In dozens of incidents nationwide, confused banks have ransacked properties that were either not mortgaged at all or were mortgaged by a different lender or were a customer of the bank in question but were current on their payments.
For instance, Bank of America broke into Alan Schroit’s second home in Galveston, Texas, and turned off the power, allowing 75 pounds of salmon and halibut Schroit had caught on an Alaskan fishing vacation to spoil and create a reeking mess. Schroit had previously paid off the property. Schroit and the bank settled a lawsuit for an undisclosed sum.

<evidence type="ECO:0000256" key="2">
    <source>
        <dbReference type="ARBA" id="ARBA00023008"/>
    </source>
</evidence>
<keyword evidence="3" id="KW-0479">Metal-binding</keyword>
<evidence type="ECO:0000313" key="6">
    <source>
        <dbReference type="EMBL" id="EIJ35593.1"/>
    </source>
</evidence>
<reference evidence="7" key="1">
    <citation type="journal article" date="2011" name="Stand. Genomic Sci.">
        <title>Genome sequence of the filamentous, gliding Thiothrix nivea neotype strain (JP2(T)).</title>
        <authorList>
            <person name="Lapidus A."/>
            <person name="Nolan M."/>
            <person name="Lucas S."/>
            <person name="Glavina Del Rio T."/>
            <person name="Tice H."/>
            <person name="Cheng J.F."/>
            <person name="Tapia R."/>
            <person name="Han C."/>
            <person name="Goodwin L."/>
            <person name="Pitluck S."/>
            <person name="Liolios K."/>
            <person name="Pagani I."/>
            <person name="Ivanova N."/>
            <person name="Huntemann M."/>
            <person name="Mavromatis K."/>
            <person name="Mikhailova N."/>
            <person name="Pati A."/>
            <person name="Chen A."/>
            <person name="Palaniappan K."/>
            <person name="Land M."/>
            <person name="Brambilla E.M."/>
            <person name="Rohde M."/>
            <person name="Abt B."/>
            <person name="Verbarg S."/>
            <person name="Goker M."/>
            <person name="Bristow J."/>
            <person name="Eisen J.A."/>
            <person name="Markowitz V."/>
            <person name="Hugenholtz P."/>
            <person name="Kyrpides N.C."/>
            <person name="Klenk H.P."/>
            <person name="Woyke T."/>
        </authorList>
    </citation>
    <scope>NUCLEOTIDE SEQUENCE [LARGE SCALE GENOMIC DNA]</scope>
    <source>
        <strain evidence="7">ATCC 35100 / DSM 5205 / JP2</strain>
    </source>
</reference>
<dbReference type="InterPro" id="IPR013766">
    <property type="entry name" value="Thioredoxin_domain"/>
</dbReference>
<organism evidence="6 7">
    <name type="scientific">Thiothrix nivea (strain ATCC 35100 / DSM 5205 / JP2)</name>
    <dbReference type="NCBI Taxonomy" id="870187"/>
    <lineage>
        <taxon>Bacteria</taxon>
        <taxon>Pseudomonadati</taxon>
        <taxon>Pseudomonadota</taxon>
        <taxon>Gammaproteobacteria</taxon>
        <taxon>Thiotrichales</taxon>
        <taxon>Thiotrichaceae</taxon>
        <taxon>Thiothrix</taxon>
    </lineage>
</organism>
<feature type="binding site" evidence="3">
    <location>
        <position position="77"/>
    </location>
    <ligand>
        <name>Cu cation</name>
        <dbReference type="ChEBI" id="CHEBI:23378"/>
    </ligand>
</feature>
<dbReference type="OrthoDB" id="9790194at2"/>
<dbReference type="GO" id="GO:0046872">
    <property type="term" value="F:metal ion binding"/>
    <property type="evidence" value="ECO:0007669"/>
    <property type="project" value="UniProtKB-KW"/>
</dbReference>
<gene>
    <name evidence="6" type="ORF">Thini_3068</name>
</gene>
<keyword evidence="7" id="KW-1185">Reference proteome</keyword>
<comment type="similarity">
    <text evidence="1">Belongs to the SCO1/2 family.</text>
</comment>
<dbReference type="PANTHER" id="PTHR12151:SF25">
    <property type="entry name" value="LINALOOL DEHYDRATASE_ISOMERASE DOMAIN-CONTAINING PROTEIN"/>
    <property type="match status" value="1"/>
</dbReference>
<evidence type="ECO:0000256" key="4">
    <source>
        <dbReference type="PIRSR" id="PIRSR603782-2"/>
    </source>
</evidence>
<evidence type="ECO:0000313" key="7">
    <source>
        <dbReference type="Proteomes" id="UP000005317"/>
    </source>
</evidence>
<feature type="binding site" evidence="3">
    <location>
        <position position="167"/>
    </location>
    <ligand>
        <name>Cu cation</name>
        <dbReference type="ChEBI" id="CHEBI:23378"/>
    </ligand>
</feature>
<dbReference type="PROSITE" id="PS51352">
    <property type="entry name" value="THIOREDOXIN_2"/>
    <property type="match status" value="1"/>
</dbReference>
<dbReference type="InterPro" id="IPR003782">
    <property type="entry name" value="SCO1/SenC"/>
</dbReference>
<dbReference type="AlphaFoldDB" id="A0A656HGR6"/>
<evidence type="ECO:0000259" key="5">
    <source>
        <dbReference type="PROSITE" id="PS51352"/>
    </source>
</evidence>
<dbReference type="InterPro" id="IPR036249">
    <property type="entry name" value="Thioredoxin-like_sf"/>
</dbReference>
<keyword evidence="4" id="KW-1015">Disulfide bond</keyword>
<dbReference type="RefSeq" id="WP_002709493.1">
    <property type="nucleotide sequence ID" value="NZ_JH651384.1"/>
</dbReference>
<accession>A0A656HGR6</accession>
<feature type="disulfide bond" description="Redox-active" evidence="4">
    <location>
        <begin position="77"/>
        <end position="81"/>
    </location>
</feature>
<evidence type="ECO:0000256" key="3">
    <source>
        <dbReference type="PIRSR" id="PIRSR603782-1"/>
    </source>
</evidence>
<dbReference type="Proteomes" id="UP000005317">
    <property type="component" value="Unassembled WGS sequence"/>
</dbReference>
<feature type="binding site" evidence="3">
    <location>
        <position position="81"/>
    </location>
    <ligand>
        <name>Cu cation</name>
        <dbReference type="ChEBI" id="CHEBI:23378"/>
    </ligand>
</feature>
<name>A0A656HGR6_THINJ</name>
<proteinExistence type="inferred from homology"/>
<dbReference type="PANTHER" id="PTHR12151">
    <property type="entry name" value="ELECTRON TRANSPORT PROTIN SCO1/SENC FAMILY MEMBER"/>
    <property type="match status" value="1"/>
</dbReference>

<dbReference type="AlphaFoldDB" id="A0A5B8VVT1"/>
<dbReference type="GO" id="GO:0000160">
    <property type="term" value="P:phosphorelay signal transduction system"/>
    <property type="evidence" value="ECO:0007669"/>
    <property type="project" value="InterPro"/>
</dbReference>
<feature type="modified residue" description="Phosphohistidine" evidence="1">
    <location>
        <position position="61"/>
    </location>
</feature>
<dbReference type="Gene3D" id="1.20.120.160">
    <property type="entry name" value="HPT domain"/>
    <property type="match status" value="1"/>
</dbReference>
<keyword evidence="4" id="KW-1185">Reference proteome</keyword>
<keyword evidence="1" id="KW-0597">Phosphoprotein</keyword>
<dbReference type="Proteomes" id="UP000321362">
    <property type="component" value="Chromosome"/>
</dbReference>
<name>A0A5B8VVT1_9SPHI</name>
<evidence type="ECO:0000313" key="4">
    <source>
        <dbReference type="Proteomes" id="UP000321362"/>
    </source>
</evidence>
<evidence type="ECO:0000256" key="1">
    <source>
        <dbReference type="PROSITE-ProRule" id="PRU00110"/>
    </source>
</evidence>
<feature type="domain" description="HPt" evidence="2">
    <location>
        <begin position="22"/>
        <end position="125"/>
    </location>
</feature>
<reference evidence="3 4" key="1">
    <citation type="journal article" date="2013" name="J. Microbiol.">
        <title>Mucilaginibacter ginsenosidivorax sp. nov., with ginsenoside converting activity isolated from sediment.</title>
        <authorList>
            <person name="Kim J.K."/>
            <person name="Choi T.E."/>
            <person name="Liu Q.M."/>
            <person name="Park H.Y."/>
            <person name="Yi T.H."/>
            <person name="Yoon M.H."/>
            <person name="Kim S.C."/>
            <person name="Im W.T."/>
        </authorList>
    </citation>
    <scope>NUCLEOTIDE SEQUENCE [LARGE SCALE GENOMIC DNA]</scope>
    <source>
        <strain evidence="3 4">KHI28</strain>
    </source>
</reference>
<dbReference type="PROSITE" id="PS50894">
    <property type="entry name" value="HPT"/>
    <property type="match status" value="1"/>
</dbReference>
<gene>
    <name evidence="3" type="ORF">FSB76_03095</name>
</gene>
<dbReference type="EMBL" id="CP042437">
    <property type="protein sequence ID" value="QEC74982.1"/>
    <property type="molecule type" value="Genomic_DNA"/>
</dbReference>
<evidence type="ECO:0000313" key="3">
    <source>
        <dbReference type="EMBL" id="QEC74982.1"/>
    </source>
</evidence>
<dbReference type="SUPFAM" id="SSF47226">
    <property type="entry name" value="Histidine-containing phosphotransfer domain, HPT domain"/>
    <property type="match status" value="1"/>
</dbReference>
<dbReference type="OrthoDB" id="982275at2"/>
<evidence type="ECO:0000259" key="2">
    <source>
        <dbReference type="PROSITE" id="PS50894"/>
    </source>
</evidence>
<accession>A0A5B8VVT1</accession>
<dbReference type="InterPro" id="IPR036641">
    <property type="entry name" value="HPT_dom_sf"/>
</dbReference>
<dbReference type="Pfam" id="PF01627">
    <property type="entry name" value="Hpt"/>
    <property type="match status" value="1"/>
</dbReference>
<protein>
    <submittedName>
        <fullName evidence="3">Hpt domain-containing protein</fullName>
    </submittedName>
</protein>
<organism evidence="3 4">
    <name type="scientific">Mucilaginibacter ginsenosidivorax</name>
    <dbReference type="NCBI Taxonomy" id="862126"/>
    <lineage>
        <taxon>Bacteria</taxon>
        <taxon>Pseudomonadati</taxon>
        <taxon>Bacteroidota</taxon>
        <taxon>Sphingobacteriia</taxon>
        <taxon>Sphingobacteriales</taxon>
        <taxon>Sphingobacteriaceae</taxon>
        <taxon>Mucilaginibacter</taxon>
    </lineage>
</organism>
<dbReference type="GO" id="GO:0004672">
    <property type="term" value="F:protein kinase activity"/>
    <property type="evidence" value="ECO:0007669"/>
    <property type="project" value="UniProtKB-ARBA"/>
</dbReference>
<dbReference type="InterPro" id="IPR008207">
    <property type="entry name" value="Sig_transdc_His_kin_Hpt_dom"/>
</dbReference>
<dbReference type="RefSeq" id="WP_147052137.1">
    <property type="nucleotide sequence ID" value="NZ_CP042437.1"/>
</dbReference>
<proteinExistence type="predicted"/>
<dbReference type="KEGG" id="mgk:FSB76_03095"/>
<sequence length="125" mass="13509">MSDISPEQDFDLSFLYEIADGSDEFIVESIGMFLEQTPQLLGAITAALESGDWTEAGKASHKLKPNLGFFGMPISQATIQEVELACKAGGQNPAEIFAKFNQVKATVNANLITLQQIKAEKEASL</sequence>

Critics of the mortgage process say these kinds of incidents are evidence that the mortgage foreclosure business is flawed and needs to be reformed.
''Every day, smaller wrongs happen to people trying to save their homes: being charged the wrong amount of money, being wrongly denied a loan modification, being asked to hand over documents four or five times,'' says Ira Rheingold, executive director of the National Association of Consumer Advocates.
Source: The New York Times, Andrew Martin (12/22/2010)